Mindful Reflection: Increasing Awareness

By Ken Giglio, Principal of Mindful Leadership Consulting

I have the good fortune to be in the business of awareness. At a deeper level, awareness is my calling. I spend my days with leaders and coaches exploring how to increase awareness for them and me as we engage in our chosen roles and work. 

What is clear to me as I do this work is how central awareness is to our lives. All aspects of what we think about and act upon every day depend on being aware to some extent. Awareness encompasses all of our experiences, from the practical to the profound. To engage others and drive change, leaders need awareness of critical data and focused attention to cut through distractions. Leaders should strive for a deeper awareness of themselves, because who they are—their purpose, values, and identity—is how they lead. What we do with our attention and our presence within our bodies in every moment dictates how we live and lead. This is awareness at work. 

Dynamic Range of Awareness

Awareness exists on a dynamic range, from our blind spots and what’s barely noticed to what is increasingly transparent and crystal clear. This dynamic range of awareness is like looking through a camera’s viewfinder and seeing the smallest details to the broadest landscape. The more we can see through the viewfinder, the more aware we become. By seeing more, we increase our awareness of ourselves, others and the world around us. Greater awareness allows us to better attune our thoughts and master our emotions. It enhances our capability to have meaningful relationships and productive interactions within our communities and organizations.  

We all have the inborn capacity to grow our awareness and to be aware and awake in each moment. Neuroscientists have discovered that we have a complex attention system built into our brains and bodies allowing us to perceive mental and emotional movements within us. This is our innate ability to notice and observe our thinking and sense our feelings as we experience them in the present. Social psychologists have revealed that our awareness is in large part automatic and unconscious, helping us to anticipate how to engage with others and our environment. We are paying attention even when we are unaware, so we can take care of ourselves and have successful interactions with others. And evolutionary psychologists have studied how our evolution and our individual and collective ancestry plays into our current ways of thinking, feeling and acting. What we are aware of and pay attention to is influenced by our family history, genetic makeup and our interdependent connection with nature.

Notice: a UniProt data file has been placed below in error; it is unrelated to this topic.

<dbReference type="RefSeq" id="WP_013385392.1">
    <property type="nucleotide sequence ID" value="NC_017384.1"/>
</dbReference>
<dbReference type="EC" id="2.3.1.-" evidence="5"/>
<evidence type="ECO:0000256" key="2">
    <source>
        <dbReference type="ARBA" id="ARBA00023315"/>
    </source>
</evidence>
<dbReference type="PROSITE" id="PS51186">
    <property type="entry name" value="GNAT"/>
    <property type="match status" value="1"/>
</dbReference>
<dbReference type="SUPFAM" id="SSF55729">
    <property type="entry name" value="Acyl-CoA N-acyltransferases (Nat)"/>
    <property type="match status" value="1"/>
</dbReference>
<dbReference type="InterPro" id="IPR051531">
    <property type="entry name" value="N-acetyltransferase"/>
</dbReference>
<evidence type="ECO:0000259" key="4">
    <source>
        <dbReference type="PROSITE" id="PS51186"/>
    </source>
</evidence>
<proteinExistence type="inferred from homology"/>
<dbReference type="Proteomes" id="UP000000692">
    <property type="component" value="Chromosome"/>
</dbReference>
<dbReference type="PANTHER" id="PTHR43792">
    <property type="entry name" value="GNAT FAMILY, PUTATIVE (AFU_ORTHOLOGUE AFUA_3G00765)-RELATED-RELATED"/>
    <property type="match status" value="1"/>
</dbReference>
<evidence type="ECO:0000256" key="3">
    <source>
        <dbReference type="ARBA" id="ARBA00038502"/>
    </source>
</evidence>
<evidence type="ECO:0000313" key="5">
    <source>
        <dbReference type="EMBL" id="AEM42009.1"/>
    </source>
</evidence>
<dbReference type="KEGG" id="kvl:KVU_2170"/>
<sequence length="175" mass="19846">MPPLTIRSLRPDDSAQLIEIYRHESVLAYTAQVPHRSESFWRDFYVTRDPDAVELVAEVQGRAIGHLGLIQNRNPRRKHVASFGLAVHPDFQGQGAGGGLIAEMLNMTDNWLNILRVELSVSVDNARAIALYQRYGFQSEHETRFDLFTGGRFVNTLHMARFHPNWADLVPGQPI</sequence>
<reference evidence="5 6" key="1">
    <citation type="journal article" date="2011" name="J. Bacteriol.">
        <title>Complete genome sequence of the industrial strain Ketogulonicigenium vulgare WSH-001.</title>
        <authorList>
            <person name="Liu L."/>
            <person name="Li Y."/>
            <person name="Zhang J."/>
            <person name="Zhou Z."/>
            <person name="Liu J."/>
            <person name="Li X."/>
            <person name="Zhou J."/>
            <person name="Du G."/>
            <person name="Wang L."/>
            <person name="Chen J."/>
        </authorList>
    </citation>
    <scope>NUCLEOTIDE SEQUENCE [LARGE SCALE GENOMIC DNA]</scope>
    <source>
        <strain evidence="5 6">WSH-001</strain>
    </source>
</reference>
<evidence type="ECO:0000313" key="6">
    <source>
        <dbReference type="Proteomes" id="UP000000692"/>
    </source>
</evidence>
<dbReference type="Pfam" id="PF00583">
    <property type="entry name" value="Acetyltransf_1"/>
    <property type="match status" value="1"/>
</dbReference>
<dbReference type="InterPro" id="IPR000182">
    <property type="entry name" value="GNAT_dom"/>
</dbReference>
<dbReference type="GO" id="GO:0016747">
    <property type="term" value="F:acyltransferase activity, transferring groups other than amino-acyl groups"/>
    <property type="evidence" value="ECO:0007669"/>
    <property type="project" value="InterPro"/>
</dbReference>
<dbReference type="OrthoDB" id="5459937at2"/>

The research from neuroscience and psychology provides us with a baseline for how awareness works, particularly through attention to present experience. At the practical level, however, we need a framework we can apply in everyday situations – one that is easy enough to understand and rigorous enough to be evidence based. Even with all we know about awareness from theories and science, it’s important to know that increasing awareness is also acknowledging what we don’t know. Not knowing is a key principle on the journey of becoming more aware. We never arrive at full awareness; we return again and again to our present experience using our attention and embodied presence.

The Tri-Lens Mindful Reflection Model™

“Mindfulness [Mindful Reflection] makes it possible to see connections that may not have been visible before. But seeing these connections doesn’t happen as a result of trying—it simply comes out of the stillness.”
– Peter M. Senge,  Presence: Human Purpose and the Field of the Future. 

Mindful reflection is a primary way to increase awareness. Reflection supports: 

  • A sense of well-being, the capacity to be emotionally and physically centered and grounded 
  • Facilitates learning and growth, the acquiring of skills and the increase in confidence 
  • Fosters flourishing, enhancing abilities to engage with others and do quality work

To be more aware and awake in our lives, what is necessary is a process and practice to be in a state of awareness more consistently. Mindful Leadership’s approach to increasing awareness at a practical level is through The Tri-Lens Mindful Reflection Model™. The center of the model is the present, emergent moment, a space where we steady our mind’s attention and settle our body’s presence. From this center, which is the viewfinder, we have the ability to see through three lenses—self, other, and system. The mindful reflection questions, which help us maintain present moment awareness are: 

What am I noticing?                        What am I sensing in my body and in my surroundings? 

Working with these questions and looking through the three lenses provides us with a depth and breadth of awareness about ourselves, our relationships with others and our interconnections with the systems we live and work in.  

Being awake and aware of our present experience is simple yet challenging. Mindful reflection is the practice of increasing awareness. We will continue our journey of increasing awareness through mindful reflection in the next post where we will explore the connection between Attention and Awareness. 

Mindful Leadership Tri-Lens Reflection Model
Mindful Leadership’s Tri-Lens Mindful Reflection Model™


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